As a result she needed a large mug of coffee before she could even bring herself to read Pietro's communication over again. She was nerving herself to reach for the letter when the telephone rang unexpectedly, making her start, so that some of the coffee slopped over the edge of the mug and splattered the elegant notepaper.
'Hi, it's me.'
Her eyes were still fixed on the letter, as were her thoughts, so it took her a moment or two to register just whose voice was in her ear. 'It's Stuart.'
Indignation rang in his tone, and she was not surprised. She had met Stuart in the local library where he was Reference Librarian and he had made it plain that he was attracted to her. His voice should have been easily recognised but, with images of Pietro uppermost in her thoughts, she had been expecting another, very different, masculine response.
The contrast between her estranged husband's sexy accent and Stuart's flat Yorkshire tones couldn't have been more pronounced but she still had to think twice before the truth registered.
'Sorry, Stuart. I'm not fully awake yet. What was it you wanted?'
'I was thinking that we could do something at the weekend?'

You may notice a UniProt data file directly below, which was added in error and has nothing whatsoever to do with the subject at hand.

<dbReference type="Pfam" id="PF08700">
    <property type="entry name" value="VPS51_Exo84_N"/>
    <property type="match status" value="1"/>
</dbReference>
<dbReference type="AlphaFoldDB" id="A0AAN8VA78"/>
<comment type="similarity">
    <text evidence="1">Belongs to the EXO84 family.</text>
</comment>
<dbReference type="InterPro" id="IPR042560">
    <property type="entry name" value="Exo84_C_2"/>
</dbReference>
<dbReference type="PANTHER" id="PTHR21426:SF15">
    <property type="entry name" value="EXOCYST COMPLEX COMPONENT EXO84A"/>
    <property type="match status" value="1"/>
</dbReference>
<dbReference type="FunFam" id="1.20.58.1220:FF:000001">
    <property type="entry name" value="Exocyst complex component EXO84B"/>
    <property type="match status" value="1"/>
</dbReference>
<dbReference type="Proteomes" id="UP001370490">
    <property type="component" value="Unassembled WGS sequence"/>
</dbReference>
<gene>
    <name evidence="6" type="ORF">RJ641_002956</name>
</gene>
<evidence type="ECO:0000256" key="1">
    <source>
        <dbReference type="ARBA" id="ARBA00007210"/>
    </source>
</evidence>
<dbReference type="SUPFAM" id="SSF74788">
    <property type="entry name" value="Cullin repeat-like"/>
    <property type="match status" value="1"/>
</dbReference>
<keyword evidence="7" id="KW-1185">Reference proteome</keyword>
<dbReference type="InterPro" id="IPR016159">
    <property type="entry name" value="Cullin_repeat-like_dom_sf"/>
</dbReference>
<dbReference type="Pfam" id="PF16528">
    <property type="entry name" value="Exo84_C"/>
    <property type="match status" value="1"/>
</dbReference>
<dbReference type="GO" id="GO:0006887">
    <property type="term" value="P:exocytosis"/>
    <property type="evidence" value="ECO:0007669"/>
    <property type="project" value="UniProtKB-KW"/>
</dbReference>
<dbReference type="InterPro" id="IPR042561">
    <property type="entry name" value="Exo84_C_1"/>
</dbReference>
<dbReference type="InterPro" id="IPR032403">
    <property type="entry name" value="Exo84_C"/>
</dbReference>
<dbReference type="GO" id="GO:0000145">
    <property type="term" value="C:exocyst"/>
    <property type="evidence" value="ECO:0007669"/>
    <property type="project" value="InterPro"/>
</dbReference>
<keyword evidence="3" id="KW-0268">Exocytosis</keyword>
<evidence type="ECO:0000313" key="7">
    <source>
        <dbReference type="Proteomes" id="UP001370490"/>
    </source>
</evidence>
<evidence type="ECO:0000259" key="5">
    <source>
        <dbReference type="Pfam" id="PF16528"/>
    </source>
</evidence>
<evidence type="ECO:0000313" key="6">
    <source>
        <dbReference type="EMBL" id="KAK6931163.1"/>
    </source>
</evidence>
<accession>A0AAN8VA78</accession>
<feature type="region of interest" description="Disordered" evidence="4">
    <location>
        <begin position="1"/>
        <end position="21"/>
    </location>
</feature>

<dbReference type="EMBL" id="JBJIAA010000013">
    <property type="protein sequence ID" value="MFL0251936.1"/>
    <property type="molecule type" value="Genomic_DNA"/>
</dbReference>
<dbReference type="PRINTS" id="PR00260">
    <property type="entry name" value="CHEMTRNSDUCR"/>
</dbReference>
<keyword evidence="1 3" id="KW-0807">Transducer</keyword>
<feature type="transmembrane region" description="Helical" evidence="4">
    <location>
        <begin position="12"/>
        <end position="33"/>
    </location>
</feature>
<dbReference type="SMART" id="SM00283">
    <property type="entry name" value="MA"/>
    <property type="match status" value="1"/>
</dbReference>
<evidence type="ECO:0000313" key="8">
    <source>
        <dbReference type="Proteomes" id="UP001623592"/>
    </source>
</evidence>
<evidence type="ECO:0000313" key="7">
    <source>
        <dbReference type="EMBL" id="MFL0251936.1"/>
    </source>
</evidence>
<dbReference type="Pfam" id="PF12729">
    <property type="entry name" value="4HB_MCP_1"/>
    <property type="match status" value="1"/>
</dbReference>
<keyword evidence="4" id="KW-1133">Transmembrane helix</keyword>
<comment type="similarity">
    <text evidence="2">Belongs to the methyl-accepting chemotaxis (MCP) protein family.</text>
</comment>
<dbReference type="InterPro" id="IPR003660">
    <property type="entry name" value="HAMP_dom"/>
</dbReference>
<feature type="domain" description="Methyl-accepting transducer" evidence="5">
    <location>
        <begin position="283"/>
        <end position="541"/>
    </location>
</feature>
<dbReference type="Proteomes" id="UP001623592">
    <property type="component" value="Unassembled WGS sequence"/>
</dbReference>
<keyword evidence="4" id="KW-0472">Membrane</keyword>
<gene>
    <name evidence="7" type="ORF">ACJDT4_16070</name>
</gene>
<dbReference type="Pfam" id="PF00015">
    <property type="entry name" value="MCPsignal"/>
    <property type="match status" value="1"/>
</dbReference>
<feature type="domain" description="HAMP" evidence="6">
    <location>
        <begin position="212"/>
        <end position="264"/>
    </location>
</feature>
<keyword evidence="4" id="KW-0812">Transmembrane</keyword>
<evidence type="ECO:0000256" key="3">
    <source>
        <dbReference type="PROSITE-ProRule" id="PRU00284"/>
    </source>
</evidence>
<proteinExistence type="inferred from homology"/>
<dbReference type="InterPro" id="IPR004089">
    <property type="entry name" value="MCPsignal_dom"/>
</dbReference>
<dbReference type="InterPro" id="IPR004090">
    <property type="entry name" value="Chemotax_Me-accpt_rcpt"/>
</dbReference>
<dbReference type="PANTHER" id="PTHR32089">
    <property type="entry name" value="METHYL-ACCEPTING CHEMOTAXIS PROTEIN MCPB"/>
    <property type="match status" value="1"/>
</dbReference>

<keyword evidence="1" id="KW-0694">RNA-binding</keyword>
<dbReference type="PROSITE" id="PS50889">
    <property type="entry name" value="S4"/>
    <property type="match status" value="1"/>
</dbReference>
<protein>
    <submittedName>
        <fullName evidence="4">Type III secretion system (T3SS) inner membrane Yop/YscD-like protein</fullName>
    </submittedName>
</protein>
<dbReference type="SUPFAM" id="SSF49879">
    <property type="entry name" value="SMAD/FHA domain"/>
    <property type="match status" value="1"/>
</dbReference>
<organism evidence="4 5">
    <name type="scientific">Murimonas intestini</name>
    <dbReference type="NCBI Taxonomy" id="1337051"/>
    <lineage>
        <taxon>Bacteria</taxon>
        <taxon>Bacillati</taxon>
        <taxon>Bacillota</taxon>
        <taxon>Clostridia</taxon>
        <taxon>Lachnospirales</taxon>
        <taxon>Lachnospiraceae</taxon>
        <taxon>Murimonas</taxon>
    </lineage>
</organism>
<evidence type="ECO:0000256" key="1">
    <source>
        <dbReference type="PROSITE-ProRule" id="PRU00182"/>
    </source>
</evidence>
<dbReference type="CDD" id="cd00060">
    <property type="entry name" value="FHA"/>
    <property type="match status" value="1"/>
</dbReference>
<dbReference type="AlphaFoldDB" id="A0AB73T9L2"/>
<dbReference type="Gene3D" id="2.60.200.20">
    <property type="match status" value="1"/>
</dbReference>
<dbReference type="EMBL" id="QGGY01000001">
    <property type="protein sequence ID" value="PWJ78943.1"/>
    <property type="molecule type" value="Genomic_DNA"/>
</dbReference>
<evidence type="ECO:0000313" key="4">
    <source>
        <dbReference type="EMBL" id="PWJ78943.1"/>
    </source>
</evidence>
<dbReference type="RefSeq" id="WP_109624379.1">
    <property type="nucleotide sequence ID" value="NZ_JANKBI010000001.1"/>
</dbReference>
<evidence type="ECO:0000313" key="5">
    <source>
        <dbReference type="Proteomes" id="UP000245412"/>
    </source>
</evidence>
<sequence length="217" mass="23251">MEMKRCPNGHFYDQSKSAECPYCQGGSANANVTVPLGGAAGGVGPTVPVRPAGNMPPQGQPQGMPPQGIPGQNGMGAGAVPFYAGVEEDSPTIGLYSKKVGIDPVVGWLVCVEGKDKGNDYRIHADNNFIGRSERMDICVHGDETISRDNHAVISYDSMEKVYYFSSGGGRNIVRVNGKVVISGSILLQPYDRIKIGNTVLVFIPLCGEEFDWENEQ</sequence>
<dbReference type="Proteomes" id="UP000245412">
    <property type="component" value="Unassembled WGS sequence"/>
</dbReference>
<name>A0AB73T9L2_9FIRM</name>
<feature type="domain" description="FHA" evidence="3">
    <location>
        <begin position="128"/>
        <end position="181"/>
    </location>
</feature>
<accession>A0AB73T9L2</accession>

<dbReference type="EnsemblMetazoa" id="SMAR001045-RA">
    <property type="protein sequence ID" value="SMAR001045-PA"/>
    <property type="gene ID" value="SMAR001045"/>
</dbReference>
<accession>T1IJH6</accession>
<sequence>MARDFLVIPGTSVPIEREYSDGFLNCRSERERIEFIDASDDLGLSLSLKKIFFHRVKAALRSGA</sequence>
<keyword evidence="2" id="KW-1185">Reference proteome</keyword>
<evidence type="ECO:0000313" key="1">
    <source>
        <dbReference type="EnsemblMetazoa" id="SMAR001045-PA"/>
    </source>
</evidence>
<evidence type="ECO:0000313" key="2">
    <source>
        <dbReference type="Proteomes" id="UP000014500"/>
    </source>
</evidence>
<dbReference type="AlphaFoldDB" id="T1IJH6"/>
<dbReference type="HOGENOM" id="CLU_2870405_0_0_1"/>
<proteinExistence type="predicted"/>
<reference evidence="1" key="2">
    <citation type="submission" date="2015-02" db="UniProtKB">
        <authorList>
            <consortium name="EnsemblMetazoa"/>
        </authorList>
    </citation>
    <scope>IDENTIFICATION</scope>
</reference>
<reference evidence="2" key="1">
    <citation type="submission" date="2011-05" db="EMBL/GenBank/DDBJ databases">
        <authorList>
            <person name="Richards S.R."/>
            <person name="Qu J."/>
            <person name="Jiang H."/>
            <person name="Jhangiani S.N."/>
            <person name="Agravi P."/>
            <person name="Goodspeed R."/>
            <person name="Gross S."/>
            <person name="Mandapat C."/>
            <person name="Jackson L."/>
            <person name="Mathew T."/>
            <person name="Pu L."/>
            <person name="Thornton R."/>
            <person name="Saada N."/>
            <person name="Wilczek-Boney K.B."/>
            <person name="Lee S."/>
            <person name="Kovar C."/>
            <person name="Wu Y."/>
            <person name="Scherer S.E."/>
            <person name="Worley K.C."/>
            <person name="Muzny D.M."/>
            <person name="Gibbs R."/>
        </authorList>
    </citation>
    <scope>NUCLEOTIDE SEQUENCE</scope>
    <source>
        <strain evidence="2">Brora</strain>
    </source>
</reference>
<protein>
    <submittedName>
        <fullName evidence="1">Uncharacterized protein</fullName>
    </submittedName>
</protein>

'That would be '
Another glance at the letter caught her up sharp. Stuart might be just what she needed: he was handsome, he was kind, he was nice But she couldn't accept any dates; she had no right to even show any interest in another man while she was still legally married to Pietro.
'Oh, sorryno. Ihave to go away for a while.'
'Nonot really,' Marina hedged.
How did you say, 'actually I'm going to see my estranged husband'? She and Stuart might just be starting out on the road towards a potential relationship but she hadn't yet managed to explain to him that Pietro was still in the pictureif only in the distant, soon-to-be ex picture.
Somehow she managed to ease herself away from Stuart's questioning, giving only the vaguest possible answers, her mind only half on the task. The rest of her focus was on the letter that she hadn't yet had a chance to take in.